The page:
I recently purchased and built a low cost Soft66Lite kit which is a Direct Conversion (DC) Software Defined Receiver (SDR) the simple cousin of the well known Software Defined Receivers and unlike the early Direct Conversion Receivers of the past, as the mixer stages are based on a Quadrature Sampling Detector (QSD).
In the Direct Conversion SDR version, the radio frequency (RF) signal is first down converted to an audio frequency (AF) where it is then sampled by a high performance stereo audio card or Analogue-to-digital converter (ADC). Then through the use of digital signal processing (DSP) it can be filtered and enhance to demodulate many modulation systems including AM, CW, SSB, FM and a variety of digital modes.
Quadrature sampling detector (QSD)
A QSD is a system that switches the incoming RF signals into in-phase signals (I) and quadrature signals (Q) by the frequency of the local oscillator. The in-phase signal is the first 90º of the RF signals waveform (I) and the quadrature signal is the second 90º segment of the RF signals waveform (Q).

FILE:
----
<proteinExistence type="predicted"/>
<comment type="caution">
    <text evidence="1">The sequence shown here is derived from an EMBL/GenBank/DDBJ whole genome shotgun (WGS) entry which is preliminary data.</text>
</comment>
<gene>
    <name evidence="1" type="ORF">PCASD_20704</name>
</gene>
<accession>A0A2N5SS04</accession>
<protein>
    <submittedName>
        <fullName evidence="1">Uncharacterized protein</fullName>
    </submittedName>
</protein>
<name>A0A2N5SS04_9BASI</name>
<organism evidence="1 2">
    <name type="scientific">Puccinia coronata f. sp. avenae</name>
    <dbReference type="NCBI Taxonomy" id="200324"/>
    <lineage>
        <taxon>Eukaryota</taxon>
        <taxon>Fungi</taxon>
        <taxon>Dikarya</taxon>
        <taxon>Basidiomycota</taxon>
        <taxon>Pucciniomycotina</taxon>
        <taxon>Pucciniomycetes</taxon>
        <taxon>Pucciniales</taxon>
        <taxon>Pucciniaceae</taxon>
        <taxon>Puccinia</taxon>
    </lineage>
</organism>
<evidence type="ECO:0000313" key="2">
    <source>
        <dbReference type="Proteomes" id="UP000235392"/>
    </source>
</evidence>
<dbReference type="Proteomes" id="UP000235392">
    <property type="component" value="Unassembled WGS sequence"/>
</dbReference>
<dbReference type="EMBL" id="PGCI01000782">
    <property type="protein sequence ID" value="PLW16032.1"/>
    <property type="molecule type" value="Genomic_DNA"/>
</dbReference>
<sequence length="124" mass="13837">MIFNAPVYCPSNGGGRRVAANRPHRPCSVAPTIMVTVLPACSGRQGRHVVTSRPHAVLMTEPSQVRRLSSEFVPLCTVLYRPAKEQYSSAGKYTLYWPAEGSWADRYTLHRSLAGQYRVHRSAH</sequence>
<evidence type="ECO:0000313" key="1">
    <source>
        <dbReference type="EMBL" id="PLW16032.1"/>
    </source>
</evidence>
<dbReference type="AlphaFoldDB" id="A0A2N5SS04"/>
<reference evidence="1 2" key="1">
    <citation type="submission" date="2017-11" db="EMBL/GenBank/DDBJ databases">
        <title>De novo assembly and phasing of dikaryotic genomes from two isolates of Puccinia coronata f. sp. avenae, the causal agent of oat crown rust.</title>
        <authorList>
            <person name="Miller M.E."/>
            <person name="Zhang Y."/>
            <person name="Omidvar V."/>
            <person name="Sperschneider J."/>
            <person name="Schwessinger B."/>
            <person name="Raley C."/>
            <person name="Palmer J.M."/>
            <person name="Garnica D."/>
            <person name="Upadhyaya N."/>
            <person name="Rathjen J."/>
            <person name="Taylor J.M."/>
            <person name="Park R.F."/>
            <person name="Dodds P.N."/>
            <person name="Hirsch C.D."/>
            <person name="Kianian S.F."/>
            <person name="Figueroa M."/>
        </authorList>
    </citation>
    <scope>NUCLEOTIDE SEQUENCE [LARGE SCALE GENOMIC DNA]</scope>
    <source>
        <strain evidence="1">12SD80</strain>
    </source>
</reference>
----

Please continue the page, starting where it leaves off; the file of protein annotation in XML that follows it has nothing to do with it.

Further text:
Mathematical functions can be used by the software to calculate the phase and amplitude of the original signal by measuring the values of I and Q simultaneously which has all the information contained about the original RF signal in it.
SDRs have become increasingly popular in recent years due to their relative low cost; the ubiquitous availably of high speed computers and they are significant flexible in terms of bandwidth and demodulation in comparison with traditional superheterodyne receivers. So I thought I might be good to build a few different units to gain an understanding of these receivers and see if these low cost radios can be employed in a Radio Telescope project at least in the latter IF and Detector stages.
Examples of software used include: